2003 Washington Huskies football team

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2003 Washington Huskies football
Washington Huskies logo.svg
Conference Pacific-10
2003 record 6–6 (4–4 Pac-10)
Head coach Keith Gilbertson (1st season)
Offensive coordinator John Pettas (1st season)
Defensive coordinator Tim Hundley, Phil Snow (5th, 1st season)
MVP Reggie Williams and
Charles Frederick (O)
MVP Derrick Johnson (D)
Captain Greg Carothers
Captain Cody Pickett
Captain Tank Johnson
Home stadium Husky Stadium
Seasons
← 2002
2004 →
2003 Pacific-10 football standings
Conf     Overall
Team   W   L         W   L  
No. 1 USC $   7 1         12 1  
No. 9 Washington State   6 2         10 3  
Oregon   5 3         8 5  
California   5 3         8 6  
Oregon State   4 4         8 5  
Washington   4 4         6 6  
UCLA   4 4         6 7  
Arizona State   2 6         5 7  
Stanford   2 6         4 7  
Arizona   1 7         2 10  
  • $ – Conference champion
Rankings from AP Poll

The 2003 Washington Huskies football team was an American football team that represented the University of Washington during the 2003 NCAA Division I-A football season. In its first season under head coach Keith Gilbertson, the team compiled a 6–6 record, finished in a three-way tie for fifth place in the Pacific-10 Conference at 4–4, and was outscored by its opponents by a combined total of 316 to 312.[1]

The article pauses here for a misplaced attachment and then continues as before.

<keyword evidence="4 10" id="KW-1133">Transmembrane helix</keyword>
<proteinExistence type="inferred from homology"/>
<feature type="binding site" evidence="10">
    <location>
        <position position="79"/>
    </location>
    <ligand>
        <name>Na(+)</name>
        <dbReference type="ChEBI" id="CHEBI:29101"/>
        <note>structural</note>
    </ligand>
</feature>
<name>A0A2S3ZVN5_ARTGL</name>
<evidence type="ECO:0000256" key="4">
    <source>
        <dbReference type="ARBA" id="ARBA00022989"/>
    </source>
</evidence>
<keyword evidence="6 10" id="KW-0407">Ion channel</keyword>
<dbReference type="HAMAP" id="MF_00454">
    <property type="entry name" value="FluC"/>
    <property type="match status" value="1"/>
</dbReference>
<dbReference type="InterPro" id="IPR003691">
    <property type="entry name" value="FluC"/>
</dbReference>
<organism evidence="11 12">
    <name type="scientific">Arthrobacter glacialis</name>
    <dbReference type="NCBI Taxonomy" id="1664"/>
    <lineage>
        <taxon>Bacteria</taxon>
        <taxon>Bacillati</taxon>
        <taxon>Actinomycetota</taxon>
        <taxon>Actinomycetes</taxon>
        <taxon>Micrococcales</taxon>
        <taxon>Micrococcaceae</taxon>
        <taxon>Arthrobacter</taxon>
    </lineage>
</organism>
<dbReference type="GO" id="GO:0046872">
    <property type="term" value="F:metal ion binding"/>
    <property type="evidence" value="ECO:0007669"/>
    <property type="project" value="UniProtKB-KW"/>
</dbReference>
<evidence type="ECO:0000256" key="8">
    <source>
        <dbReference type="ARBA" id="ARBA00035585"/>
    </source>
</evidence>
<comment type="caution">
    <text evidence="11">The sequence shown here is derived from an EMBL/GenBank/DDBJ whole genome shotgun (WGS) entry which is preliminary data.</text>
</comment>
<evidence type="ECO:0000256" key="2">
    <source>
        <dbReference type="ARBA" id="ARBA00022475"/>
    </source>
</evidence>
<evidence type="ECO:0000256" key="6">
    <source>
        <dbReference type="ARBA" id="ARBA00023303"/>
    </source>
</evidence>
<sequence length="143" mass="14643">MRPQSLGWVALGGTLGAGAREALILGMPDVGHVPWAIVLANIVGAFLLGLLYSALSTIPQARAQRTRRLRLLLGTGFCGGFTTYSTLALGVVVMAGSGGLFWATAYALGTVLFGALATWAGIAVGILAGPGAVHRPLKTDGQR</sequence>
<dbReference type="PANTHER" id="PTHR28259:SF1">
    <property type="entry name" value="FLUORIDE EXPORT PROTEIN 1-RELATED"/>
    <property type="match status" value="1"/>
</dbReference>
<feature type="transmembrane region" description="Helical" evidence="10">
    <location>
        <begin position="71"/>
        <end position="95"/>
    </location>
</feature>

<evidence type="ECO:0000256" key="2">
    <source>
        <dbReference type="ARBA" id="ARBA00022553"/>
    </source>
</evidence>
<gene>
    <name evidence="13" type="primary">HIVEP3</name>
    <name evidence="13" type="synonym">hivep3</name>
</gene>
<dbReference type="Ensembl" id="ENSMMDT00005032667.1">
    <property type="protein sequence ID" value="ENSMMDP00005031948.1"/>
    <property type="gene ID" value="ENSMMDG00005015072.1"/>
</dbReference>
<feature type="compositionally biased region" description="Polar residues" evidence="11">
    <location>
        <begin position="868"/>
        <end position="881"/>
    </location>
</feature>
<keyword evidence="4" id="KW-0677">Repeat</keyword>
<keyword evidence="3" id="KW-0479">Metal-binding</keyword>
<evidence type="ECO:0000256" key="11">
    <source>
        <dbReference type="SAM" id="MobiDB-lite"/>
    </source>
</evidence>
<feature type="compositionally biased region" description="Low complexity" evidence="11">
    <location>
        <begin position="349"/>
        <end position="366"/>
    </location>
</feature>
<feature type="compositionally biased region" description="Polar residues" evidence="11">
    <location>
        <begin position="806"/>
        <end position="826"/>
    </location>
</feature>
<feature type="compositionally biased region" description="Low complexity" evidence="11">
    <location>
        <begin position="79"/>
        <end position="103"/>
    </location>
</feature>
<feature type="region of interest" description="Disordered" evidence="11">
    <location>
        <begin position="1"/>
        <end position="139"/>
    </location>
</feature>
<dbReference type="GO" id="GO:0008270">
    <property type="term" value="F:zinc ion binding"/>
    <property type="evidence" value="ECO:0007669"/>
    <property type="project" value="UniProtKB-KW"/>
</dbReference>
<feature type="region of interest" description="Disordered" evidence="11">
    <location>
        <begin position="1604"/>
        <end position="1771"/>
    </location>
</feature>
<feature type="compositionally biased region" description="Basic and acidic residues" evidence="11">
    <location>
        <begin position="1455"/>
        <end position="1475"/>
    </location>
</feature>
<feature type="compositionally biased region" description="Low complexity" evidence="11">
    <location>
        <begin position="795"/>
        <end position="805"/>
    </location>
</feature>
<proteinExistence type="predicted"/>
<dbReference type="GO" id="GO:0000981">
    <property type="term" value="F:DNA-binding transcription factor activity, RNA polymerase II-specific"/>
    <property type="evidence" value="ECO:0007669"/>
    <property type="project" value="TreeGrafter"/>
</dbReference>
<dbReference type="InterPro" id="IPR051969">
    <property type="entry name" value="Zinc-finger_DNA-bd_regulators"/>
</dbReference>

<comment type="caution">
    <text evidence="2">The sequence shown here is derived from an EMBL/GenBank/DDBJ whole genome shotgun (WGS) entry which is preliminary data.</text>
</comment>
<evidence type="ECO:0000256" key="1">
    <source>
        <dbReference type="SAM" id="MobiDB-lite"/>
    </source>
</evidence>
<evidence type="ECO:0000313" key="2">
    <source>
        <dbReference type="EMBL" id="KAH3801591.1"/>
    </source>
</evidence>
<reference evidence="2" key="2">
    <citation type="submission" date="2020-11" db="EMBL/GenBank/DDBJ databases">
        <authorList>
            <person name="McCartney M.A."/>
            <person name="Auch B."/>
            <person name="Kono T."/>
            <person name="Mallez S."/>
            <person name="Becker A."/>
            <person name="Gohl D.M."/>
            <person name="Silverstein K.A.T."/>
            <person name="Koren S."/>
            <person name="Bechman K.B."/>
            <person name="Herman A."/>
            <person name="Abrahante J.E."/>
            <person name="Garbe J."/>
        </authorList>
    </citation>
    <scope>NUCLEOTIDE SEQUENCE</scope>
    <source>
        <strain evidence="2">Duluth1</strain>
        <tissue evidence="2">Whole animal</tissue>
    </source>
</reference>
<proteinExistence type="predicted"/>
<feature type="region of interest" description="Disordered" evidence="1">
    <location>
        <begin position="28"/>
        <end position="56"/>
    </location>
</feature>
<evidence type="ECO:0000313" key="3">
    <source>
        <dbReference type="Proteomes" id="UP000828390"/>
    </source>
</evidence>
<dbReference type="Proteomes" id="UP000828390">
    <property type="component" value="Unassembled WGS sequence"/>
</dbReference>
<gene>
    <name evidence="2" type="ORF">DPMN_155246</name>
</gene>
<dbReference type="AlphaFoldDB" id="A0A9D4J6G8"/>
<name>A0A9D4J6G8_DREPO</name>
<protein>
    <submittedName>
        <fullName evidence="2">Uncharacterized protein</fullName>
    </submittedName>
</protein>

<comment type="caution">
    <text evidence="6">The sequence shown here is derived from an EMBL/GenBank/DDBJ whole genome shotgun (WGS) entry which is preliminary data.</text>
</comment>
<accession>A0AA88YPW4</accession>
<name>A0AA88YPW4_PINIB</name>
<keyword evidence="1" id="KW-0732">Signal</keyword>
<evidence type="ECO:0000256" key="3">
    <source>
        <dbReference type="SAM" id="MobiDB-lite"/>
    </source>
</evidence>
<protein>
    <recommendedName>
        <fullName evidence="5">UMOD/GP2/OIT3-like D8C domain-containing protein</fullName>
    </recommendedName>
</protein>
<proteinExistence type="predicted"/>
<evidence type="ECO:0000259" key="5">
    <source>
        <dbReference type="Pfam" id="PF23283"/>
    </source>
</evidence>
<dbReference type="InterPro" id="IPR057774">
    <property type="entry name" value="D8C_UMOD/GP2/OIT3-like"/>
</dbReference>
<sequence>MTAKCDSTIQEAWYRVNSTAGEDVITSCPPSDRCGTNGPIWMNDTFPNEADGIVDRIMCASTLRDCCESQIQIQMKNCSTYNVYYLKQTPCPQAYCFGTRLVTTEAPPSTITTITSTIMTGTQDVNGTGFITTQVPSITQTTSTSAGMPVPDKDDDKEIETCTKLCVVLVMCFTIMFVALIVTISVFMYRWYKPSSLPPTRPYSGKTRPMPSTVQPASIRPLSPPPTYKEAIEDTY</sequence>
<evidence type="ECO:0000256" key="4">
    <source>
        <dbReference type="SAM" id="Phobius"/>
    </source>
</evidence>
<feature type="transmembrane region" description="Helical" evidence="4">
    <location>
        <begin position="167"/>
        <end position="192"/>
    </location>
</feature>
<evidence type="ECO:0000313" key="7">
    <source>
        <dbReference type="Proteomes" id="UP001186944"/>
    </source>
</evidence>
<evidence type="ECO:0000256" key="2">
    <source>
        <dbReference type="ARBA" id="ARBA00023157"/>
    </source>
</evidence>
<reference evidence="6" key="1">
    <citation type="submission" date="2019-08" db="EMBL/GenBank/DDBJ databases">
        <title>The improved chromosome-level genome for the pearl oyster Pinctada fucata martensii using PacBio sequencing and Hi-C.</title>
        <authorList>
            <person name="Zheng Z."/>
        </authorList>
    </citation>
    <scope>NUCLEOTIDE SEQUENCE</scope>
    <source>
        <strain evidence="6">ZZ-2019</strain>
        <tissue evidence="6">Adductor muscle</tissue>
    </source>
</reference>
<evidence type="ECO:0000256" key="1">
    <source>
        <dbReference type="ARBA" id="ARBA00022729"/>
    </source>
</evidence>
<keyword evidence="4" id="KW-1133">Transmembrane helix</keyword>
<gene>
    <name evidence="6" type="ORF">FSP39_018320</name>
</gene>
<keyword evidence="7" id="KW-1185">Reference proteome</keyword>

Schedule[edit]

Date Time Opponent# Rank# Site TV Result Attendance
August 30 12:30 PM at No. 2 Ohio State* No. 17 Ohio StadiumColumbus, OH ABC L 9–28   105,078
September 6 1:00 PM Indiana* No. 22 Husky StadiumSeattle, WA FSN W 38–13   71,125
September 20 1:00 PM Idaho* No. 21 Husky Stadium • Seattle, WA FSN W 45–14   71,178
September 27 12:30 PM Stanford No. 18 Husky Stadium • Seattle, WA FSN W 28–17   71,875
October 4 3:30 PM at UCLA No. 18 Rose BowlPasadena, CA FSN L 16–46   68,319
October 11 12:30 PM Nevada* Husky Stadium • Seattle, WA FSN L 17–28   70,149
October 18 7:00 PM at No. 22 Oregon State Reser StadiumCorvallis, OR [2] TBS W 38–17   37,034
October 25 12:30 PM No. 5 USC Husky Stadium • Seattle, WA [3] ABC L 23–43   72,015
November 1 7:00 PM Oregon Husky Stadium • Seattle, WA [4][5] - (Rivalry) TBS W 42–10   72,450
November 8 3:00 PM at Arizona Arizona StadiumTucson, AZ FSN L 22–27   48,319
November 15 12:30 PM at California California Memorial StadiumBerkeley, CA FSN L 7–54   38,576
November 22 3:30 PM No. 8 Washington State Husky Stadium • Seattle, WA [6][7] - (Apple Cup) FSN W 27–19   74,549
*Non-conference game. daggerHomecoming. #Rankings from AP Poll. All times are in Pacific Time.

References[edit]

  1. ^ "Washington Yearly Results (2000–2004)". College Football Data Warehouse. David DeLassus. Retrieved December 15, 2015. 
  2. ^ Rodman, Bob (October 19, 2003). "It's same old story for Beavers". Sunday Register-Guard. (Eugene, Oregon). p. D1. 
  3. ^ Korte, Tim (October 26, 2003). "Leinert excels as USC cruises". Sunday Register-Guard. (Eugene, Oregon). Associated Press. p. D6. 
  4. ^ Clark, Bob (November 2, 2003). "Dawgs give UO another licking". Sunday Register-Guard. (Eugene, Oregon). p. D1. 
  5. ^ "Huskies get last laugh on Ducks". Moscow-Pullman Daily News. (Idaho-Washington). Associated Press. November 3, 2003. p. 5B. 
  6. ^ Korte, Tim (November 23, 2003). "Huskies re-establish dominance". Sunday Register-Guard. (Eugene, Oregon). Associated Press. p. D9. 
  7. ^ Fox, Tom (November 24, 2003). "UW wins...again". Moscow-Pullman Daily News. (Idaho-Washington). p. 1B.